Andrei continued his work on the Agoras Live application. He added support for multiple areas of interest per user. A major feature allowing publishers to have multiple areas of interest. For example, you could be a lawyer, tennis coach and a cook. Each one of those areas of interest would carry a different rating. He continued further testing, fixing a few bugs and general usability issues. Lucca continued the integration of the Z3 solver into the TML optimiser. We are thinking of splitting TML into two run times. An optimiser compiler and a runtime. A final decision to do so is still to be made as it’s still being considered. Z3 has given us a lot of performance improvements in terms of query subsumption. Lucca’s code has been reviewed and it was super excellent for somebody of his level of experience. He’s getting ready to integrate that into the main codebase. Murisi continued his work on TML optimisations. He helped Lucca with the Z3 implementation and identified several other avenues of optimisation. He improved the hashing algorithms for bdd because we found out our existing algo was not good enough. He improved the same resulting in some very general performance in TML. He also identified that even within a certain rule the ordering of the rules within the body makes a big difference in the TML performance. Juan continued refactoring the tables with an eye on potentially splitting the execution and the compilation steps. He is also in the process of redesigning the arithmetic built-ins as well as the built-ins for the log base 2 and the summation. He’s also continued working on Second Order Logic. Tomas has continued with his implementation of the Sudoku puzzle in TML. Working on which uncovered some bugs in TML he has managed to fix. Prof. Saul is quickly coming up to speed on the TML codebase and ohad had him implement his own BDD implementation which he did really quickly. We all reviewed it and it looks really good.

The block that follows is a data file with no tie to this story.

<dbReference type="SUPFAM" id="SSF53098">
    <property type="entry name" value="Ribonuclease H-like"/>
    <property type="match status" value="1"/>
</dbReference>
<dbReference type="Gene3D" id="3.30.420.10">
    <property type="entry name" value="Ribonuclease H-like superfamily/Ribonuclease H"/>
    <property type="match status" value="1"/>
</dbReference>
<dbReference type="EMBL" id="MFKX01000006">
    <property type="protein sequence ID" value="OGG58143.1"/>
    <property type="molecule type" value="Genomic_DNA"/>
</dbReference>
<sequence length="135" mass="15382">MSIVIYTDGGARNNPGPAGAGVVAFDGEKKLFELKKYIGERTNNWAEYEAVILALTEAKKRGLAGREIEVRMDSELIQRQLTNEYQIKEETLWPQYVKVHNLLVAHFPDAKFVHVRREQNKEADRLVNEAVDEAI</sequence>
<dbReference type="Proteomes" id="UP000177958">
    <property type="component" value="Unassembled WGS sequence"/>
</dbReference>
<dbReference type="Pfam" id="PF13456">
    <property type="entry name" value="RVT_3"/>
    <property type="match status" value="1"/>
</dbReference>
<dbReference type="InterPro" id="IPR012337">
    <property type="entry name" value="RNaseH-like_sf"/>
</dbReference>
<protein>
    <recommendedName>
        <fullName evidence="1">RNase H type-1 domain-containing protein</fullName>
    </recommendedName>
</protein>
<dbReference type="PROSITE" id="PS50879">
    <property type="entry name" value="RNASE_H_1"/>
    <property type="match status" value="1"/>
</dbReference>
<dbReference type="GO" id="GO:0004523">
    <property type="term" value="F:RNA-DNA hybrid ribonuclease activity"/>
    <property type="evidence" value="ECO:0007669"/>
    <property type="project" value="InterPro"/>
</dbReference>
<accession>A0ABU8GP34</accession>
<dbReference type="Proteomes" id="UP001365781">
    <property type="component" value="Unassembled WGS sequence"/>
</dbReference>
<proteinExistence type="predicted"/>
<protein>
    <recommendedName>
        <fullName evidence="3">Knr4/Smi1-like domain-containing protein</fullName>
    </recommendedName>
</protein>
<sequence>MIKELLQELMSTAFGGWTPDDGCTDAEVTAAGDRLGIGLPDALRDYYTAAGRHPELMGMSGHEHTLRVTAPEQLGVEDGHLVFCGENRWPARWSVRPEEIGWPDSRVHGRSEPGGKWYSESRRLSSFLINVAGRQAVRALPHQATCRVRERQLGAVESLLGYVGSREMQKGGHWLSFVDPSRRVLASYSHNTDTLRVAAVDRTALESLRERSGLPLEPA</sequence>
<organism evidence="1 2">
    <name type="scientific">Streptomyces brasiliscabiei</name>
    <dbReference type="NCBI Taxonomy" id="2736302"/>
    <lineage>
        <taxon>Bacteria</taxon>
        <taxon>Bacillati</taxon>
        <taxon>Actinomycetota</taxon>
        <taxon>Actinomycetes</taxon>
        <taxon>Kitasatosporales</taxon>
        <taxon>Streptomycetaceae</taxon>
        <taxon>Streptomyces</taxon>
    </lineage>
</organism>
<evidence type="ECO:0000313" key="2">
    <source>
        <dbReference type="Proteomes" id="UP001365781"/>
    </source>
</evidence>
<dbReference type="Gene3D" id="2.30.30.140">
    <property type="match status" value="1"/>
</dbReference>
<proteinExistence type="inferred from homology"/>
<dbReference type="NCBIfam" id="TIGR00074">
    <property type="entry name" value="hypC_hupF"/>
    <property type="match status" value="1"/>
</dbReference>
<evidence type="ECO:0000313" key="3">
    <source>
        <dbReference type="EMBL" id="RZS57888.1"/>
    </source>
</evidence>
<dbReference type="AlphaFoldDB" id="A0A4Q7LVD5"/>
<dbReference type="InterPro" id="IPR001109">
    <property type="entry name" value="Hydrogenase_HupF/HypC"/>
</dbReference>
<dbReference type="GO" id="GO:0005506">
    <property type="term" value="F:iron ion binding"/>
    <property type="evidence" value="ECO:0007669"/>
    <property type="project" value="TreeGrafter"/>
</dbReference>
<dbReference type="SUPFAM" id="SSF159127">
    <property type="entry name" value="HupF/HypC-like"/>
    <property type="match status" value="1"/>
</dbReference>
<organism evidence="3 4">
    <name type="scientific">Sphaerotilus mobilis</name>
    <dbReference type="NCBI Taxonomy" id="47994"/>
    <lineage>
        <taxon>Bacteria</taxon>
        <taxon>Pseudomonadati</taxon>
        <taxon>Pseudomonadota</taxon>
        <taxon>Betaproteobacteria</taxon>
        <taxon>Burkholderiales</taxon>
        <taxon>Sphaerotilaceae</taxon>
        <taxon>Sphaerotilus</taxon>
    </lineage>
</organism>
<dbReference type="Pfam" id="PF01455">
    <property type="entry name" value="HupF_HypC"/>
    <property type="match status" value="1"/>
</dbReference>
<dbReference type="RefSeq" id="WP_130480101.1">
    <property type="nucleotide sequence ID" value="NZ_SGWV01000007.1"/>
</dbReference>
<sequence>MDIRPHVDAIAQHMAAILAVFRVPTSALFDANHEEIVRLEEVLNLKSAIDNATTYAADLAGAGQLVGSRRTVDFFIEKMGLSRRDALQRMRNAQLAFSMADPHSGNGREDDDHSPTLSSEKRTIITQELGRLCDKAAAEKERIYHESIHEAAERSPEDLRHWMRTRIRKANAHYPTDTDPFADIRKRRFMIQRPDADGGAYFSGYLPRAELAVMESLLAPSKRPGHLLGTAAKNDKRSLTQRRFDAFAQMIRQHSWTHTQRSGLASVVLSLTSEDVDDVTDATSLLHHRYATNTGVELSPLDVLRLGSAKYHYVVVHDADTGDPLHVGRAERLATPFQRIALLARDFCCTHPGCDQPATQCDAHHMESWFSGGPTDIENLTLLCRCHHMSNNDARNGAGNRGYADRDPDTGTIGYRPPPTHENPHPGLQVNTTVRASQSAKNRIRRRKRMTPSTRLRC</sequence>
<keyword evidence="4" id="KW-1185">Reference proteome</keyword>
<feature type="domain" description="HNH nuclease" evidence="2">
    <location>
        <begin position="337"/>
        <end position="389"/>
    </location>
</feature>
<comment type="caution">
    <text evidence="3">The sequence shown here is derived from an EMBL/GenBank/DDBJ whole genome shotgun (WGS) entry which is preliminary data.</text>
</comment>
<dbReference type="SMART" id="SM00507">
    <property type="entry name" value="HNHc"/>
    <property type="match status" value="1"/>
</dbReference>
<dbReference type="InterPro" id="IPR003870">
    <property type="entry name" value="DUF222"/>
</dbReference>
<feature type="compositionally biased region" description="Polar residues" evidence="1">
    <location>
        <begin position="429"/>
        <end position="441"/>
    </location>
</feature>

I have been working as one line of focus work on a layered approach to work with the law. They were quite successful. I was able to simplify the ideas I had here. Even using a kind of very simple controlled natural language with some illustrating examples that showed basically it would be possible to take when we decide to go for such a layered approach. It’s not the preferred solution at the moment but it would be an alternative. We could start with a layer in which the law is controlled, so the law is formalised. A layer above in which we can talk about rules of changing the law. A third layer in which these rules are governed. Such a layered approach should be relatively straightforward but it wouldn’t give us the ultimate goal of talking about the law of changing the law in the law itself which is still the ultimate goal on the table. It was an interesting line of research and created this alternative view for the project. We’ve looked into experiments with Boolean algebras to see how they perform. There are questions on the table about the decidability of these problems. A third line of activities I’m working on a draft paper for a model finder approach for the project.
Lucca: I started the month exploring the V3 api for C++ language. Fortunately, there is a big example file on Git From that I learned how to handle the api. I integrated Z3 to TML so we can use it in our project. I also started implementation of query containment that takes a different route. It takes a query, encodes it as a logical formula and then we can use Z3 in order to check whether two rules converted to logical formulas imply each other or not. If they do, we know one rule is contained in another. With this mechanism we can now move to existing optimisations which Murisi has already implemented. We incorporate these new functions to check the containment between tools and these optimisations. We should see a speedup in the system. I will also see if this speeds up in all instances of problems or if we have to do some more careful treatment. This is somewhat of an outline for work into next month .